OKP Pros and Cons Analysis


  • Acceptable moat – only listed road specialist, many years of experience and track record
  • Strong financials, FCF, ROE, margins
  • Good dividend yield
  • Even though undertaking mostly government projects, margins are high – shows management competence
  • China Sonangol catalyst (construction of condos, overseas opportunities, can be acquisition target)
  • Oil and gas industry catalyst
  • Property development catalyst
  • Overseas JV opportunities -$6.75 mil set aside for overseas business expansion
  • Won huge project for CTE widening from LTA – shows competency and trustworthiness of the company
  • Can acquire other smaller companies with cash hoard
  • MRT contract catalyst
  • Lots of awards won and in August 2010,  OKP made it to the Forbes Asia’s ‘Best Under A Billion’ List
  • Highest order book in company history till 2014 and winning lots of contracts of late
  • Construction expenditure by government usually increases during downturn
  • Or Kim Peow, 76 years old and owns 55% of company. Potential general offer by China Sonangol which owns 14%?
  • High success rate in tendering – 94% success rate in 2010
  • PUB said it will commit $750m over the next five years to fight flooding. OKP won a Zion Rd canal contract in Aug 2011 so it has experience in this and can win more contracts.
  • Opportunities like N-S expressway ($6-7 bil – starting 2013), Bukit Brown 4-lane dual carriageway (~$50 mil each package – 2013-2016), road around sports hub (<$1.3 bil – by 2014), widening/improvement of existing expressway.


  • Competition from Singapore and overseas companies but with respect to road works and construction – however, even though there’s keen competition, each company will get a slice of the billion dollar pie
  • Relying too much on government (especially LTA) for projects can be a double-edged sword
  • Road development cannot go on increasing as stated in LTA masterplan – however, can be mitigated by property development, overseas joint venture and expansion that the management is currently looking into
  • Exposure to labour shortage and foreign worker levy increase – OKP said it’s managing well and can pass on increase to customer
  • Price fluctuations and availability of construction materials – for LTA projects, there’s a clause to claim the rise in material costs

Adampak SWOT Analysis


  • Good numbers and better than Brady’s (better NPM, ROE, ROA, div yield, lower PE than industry)
  • Barriers to entry – stringent requirements; strong relationship with clients (Seagate, Maxtor, HP, WD) and clients want reliability; established track record
  • Integrated capabilities and production facilities
  • 70% repeat customers
  • Management holds around 40% of company
  • Experience of management – chartered company through many crises including the recent Thailand flood; would have experienced many challenges over the years and learnt from it


  • Heavy dependence on HDD sector (56% in FY2010. Out of this, 36.5% – die-cut parts)


  • RFID
  • Merger and acquisition – can acquire smaller companies and can also be acquired by bigger boys (founder owns 32% of company and it 62 years’ old); IR said private equity funds have approached Adampak but management not selling as right price not quoted; can be acquired by bigger boys like Brady which wants to expand into Asia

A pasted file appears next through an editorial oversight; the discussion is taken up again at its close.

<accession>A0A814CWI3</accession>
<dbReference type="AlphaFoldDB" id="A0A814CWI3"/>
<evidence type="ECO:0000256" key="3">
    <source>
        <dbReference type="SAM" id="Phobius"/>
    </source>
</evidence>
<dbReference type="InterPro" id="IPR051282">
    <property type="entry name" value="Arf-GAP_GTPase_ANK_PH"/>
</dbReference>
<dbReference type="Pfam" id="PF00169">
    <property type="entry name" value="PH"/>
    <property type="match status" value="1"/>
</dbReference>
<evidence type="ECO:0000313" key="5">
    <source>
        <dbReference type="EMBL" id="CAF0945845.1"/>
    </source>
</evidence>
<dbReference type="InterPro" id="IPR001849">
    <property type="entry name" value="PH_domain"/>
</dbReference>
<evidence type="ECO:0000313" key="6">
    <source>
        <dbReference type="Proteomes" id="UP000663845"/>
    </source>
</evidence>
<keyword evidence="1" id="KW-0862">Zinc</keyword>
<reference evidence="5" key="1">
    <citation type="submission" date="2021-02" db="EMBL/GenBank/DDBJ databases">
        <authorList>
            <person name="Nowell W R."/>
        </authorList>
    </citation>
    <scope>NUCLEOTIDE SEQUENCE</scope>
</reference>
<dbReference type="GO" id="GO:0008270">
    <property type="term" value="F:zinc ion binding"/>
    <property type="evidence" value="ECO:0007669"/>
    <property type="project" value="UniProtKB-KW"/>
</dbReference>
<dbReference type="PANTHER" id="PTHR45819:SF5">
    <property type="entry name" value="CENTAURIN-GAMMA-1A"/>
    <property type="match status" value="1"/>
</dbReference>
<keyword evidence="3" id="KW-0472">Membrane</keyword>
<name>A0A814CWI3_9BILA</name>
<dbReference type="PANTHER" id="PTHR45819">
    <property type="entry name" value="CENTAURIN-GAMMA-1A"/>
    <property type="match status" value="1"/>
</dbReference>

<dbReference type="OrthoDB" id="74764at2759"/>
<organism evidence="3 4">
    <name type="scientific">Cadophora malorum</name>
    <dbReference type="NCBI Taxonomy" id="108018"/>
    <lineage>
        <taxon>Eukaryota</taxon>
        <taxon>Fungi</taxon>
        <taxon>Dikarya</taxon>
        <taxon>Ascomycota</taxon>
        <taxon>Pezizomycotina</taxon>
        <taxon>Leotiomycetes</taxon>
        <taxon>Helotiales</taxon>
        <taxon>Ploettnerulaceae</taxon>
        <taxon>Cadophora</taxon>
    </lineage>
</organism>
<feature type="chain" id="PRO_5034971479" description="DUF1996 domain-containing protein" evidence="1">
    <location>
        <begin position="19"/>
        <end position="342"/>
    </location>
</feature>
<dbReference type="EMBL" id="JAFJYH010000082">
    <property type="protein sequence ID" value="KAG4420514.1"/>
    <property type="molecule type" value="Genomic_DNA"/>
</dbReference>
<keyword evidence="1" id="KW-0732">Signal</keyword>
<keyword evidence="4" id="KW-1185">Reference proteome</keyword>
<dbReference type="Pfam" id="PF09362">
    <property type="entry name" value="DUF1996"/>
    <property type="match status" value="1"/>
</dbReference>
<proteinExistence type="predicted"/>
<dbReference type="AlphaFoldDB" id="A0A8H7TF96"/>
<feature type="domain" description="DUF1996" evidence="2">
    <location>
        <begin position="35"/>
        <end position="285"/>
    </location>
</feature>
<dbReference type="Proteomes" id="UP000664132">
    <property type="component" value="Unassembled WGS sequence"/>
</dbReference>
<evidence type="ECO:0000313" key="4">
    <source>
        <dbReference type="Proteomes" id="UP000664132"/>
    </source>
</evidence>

• Expansion into non-electronics sector
  • Rise of emerging economies (China and India) – need for cheaper HDDs even if SSDs take over
  • Samsung & Seagate merger and WD & Hitachi merger – able to provide for more players


  • HDD decline – but SSD has huge limitations like high volatility and servers still need HDD
  • USD risk – over long-term, this will be naturally hedged
  • Natural disaster in Thailand – Seagate’s and WD’s shipping forecast has increased though.

Emotions taking over during a crisis?

Many of us have heard that the best time to buy stocks is during a stock market crash or during a correction. However, how many can actually put this into practice? The sure way to make money is to buy low and sell high. However, how many of have done the exact opposite? They buy high and plan to sell higher but the stock price tumbles, they end up selling low due to fear. Buying high and selling low is the surest way to erode wealth. How, then, is one to have emotional stability to buy stocks during a crisis when stocks are on a mega sale?

Firstly, you have to research into the company you are buying into. Behind every stock price is a company. How does the company generate profits? Where is it operating in? Is it a simple business? Is it a prominent business? Is it a strong brand? Next, you have to look into the management and access if they are honest and competent. Then, the most important thing is that you have to know the right price to buy at. This is essential as it makes sure you don’t sell prematurely when there’s still room for growth in the company. This takes the emotions out during a crisis. For example, a company is selling at $2 and has been dropping for the past few months due to market sentiments. You have valued the share at $4. This is a 100% discount. Would you buy it? Of course you would load up on this company as the stock price is screaming “Buy!”. On the other hand, someone who does not know the value of the company is going to sell at $3 when the price has been dropping due to fear. He will be cashing out at $3 even though the company’s value is at $4. Remember, that behind every stock price is a business with value.

You also have to be convinced and believe in yourself and in the company you have researched into. Conviction is paramount as this allows you to buy more of the company during a crash when it’s selling at a huge discount. Buying more at a lower price allows you to average your buying price downwards. This is how you buy low, sell high and create wealth. You cannot buy at the absolute lowest but at least you can buy at a low price region.